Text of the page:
Collection Lambert
en Avignon
5 rue Violette
84 000 Avignon
Open every day
Except Monday from 11am to 6pm.
July-August, open every day
From 11am to 7pm.

La Collection Lambert



The Collection Lambert

The Collection Lambert opened its doors in 2000, as part of the Avignon, European Capital of Culture programme. Yvon Lambert, a gallery owner and art collector, decided to store his personal collection in the Hôtel de Caumont, an old town house dating from the 18th century.


Begun in the 1960s, the Collection Lambert represents the tastes, desires and passions of its unique collector: an art dealer since this period, Yvon Lambert battled the academicisms of the French fine arts world that refused since the end of the war to recognize that the centre of artistic creation was no longer the Paris of its glory years, but rather triumphant America.


Minimalism, conceptualism and land art represent the pillars of our collection. In the 1980s, our dealer-collector turned towards a new, more figurative style of painting; then, in the 1990s, photography captured his attention. Since the 1990s, videos, installations and paintings have constituted the bulk of purchases, allowing for the continued growth of this collection ever turned towards the promising young talents of tomorrow.

The collection thus comprises quite coherent ensembles for each artist, to the extent that for certain artists Avignon is the only location in France where one may admire so many masterpieces. This is indeed the case for Cy Twombly, who the public was given the opportunity to discover during the Blooming exhibition in the summer of 2007 (over 30 works), as well as for Robert Ryman (over 10 paintings on canvas), Andres Serrano (who donated 120 photographs to the museum in 2006), Sol LeWitt (over 35 sculptures, works on paper and wall drawings), Nan Goldin (70 photographs), etc. The museum also houses works by Donald Judd, Brice Marden, Daniel Buren, Dennis Oppenheim, Gordon Matta-Clark, Anselm Kiefer, Miquel Barcelo, Julian Schnabel, Jean-Michel Basquiat, Douglas Gordon, Bertrand Lavier…


Lawrence Weiner, DOWN AND OUT, OUT AND DOWN, 1971, lettrage adhésif. Photograph by Franck Couvreur.
Vincent Ganivet, ENTREVOUS, 2010, entrevous, cales en bois et sangles de sécurisation. Photograph by Richard Cook.
Vincent Ganivet, ENTREVOUS, 2010, entrevous, cales en bois et sangles de sécurisation. Photograph by Richard Cook.
Claude Lévêque, J'AI RÊVÉ D'UN AUTRE MONDE, 2000, néon. Photograph by Pascal Martinez.
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Lawrence Weiner, DOWN AND OUT, OUT AND DOWN, 1971, lettrage adhésif. Photograph by Franck Couvreur.



The Donation

In July 2012, in Avignon, the President of France officialised, along with the French Minister of Culture and Communication, the donation of the Yvon Lambert collection and its recognition and guardianship as part of French national heritage.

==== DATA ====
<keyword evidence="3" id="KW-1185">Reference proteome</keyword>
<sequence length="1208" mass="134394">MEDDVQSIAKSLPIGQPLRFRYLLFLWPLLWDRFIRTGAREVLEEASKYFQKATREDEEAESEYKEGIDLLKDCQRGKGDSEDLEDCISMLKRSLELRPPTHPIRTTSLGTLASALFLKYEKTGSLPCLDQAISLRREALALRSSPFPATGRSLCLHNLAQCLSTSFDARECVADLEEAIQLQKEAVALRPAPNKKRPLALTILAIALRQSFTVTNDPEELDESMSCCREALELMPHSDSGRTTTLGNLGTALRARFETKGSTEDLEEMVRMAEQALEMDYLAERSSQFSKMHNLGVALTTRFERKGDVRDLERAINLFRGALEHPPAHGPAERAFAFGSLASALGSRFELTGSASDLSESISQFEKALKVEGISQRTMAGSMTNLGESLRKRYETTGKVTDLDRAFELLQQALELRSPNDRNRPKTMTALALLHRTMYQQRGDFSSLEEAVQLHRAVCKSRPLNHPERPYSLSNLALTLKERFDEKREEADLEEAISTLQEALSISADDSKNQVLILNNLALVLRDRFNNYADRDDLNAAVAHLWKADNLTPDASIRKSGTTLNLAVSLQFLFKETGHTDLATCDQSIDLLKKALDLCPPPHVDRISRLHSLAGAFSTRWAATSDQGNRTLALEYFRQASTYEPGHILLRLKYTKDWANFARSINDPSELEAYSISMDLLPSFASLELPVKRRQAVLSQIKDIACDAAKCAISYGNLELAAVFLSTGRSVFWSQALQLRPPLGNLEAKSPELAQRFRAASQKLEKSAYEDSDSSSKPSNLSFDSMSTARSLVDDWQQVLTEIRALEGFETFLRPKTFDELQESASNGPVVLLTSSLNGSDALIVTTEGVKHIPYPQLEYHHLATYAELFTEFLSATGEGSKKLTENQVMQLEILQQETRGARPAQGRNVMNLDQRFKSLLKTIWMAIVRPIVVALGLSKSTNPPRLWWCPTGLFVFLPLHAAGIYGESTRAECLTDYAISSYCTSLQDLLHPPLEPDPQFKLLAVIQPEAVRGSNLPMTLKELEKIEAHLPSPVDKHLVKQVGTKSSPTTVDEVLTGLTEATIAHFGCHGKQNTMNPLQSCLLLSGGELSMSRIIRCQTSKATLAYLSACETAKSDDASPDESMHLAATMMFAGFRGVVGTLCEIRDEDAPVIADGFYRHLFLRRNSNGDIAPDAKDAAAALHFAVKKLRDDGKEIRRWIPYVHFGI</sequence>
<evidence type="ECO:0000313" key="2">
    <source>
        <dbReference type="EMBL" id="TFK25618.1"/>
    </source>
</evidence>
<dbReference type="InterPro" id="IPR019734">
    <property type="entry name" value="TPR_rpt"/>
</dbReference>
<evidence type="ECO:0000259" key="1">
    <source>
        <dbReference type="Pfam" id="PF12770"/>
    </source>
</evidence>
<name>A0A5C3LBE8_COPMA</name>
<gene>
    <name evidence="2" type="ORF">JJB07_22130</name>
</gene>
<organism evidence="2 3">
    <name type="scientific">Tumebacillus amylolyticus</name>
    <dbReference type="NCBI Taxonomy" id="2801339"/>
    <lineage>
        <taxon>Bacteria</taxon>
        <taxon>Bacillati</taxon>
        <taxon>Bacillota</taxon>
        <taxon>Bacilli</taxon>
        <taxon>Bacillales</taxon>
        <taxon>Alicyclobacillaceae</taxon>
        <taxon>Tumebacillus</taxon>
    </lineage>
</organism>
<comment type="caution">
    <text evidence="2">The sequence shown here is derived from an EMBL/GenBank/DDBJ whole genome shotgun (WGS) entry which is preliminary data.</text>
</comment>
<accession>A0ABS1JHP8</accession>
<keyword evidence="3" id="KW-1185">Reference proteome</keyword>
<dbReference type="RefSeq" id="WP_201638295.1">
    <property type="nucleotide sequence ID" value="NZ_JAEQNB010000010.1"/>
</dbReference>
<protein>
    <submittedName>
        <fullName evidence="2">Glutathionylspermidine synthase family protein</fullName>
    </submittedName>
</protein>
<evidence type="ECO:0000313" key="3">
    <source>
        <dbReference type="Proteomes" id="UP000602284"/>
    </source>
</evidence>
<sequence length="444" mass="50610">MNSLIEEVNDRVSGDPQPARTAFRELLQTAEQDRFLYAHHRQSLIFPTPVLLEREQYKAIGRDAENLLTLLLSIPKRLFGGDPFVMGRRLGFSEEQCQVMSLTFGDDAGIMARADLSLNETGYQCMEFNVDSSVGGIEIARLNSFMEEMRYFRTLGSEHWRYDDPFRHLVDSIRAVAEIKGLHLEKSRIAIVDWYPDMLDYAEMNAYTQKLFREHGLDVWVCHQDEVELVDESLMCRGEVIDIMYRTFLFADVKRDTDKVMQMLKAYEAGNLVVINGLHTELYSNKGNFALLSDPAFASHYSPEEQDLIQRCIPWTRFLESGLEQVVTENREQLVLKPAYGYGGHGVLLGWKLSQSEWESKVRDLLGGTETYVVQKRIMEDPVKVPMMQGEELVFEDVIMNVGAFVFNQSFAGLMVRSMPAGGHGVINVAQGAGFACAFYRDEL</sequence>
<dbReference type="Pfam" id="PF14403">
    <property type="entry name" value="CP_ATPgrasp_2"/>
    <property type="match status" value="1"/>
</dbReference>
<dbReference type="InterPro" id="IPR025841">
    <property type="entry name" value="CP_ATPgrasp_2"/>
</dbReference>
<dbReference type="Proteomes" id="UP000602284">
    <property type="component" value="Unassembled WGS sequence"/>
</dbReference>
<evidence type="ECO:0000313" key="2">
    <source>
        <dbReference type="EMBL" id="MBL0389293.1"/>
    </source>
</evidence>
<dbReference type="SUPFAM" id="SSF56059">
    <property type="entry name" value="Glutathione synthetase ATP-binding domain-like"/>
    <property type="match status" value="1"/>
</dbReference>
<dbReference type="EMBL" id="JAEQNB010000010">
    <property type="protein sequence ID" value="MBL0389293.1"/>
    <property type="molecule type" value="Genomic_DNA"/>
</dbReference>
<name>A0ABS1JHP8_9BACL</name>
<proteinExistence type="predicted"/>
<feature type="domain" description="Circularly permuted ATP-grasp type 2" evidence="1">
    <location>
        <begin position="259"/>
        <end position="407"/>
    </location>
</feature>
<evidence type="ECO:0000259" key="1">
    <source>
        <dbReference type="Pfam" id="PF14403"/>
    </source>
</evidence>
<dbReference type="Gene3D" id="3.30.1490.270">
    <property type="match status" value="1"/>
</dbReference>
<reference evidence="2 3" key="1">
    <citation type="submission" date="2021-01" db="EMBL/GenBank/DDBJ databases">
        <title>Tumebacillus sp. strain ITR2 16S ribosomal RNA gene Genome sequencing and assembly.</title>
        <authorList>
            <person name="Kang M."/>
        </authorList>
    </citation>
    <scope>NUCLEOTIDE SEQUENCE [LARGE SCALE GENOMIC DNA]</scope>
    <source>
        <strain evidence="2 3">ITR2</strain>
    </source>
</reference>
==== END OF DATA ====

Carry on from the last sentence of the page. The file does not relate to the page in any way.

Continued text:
Comprising 556 major artworks, Yvon Lambert’s donation thereby represents the most extensive donation in France since the Moreau-N.laton donation in 1906 to the Louvre comprising works by G.ricault, Corot, Delacroix, Manet, Monet, Renoir, Sisley, etc.

Today housed at Avignon’s de Caumont, the collection will be extended to the adjoining de Montfaucon in the summer of 2015.



The museum’s extension

A request for proposals was launched for the creation of the new museum in the form of an architecture competition, which was won by Berger & Berger.

Laurent P. Berger, visual artist with a degree from ENSAD, and Cyrille Berger, state-certified architect with a degree from ENSAPLV, have worked together since 2006 as Berger & Berger.

In 2013, the brothers were selected to carry out the extension work on the former and future buildings of the Collection Lambert.



A new museum

Upon its reopening in July 2015, the museum will have more than doubled its total exhibition area. The artistic programme is organized as follows:

In the Hôtel de Caumont (edifice currently housing the Collection Lambert), temporary exhibitions are held. In the adjoining and connecting Hôtel de Montfaucont, works from the permanent collection are exhibite. This second building also offers areas dedicated to the museum’s cultural events programme (an amphitheatre and a large reception room, as well as two outdoor courtyards allowing for the projection of artist’s videos and films, as well as concerts and dance and theatrical performances); there is also an apartment for artist’s residences and an area set aside for restoration work.

Finally, the museum book shop and the restaurant have both double in size.


The new museum will open in July 2015 with two large exhibitions: An exhibition of the collection’s masterpieces, including certain monumental works which haven’t been presented since the inaugural exhibition of 2000, and a group show.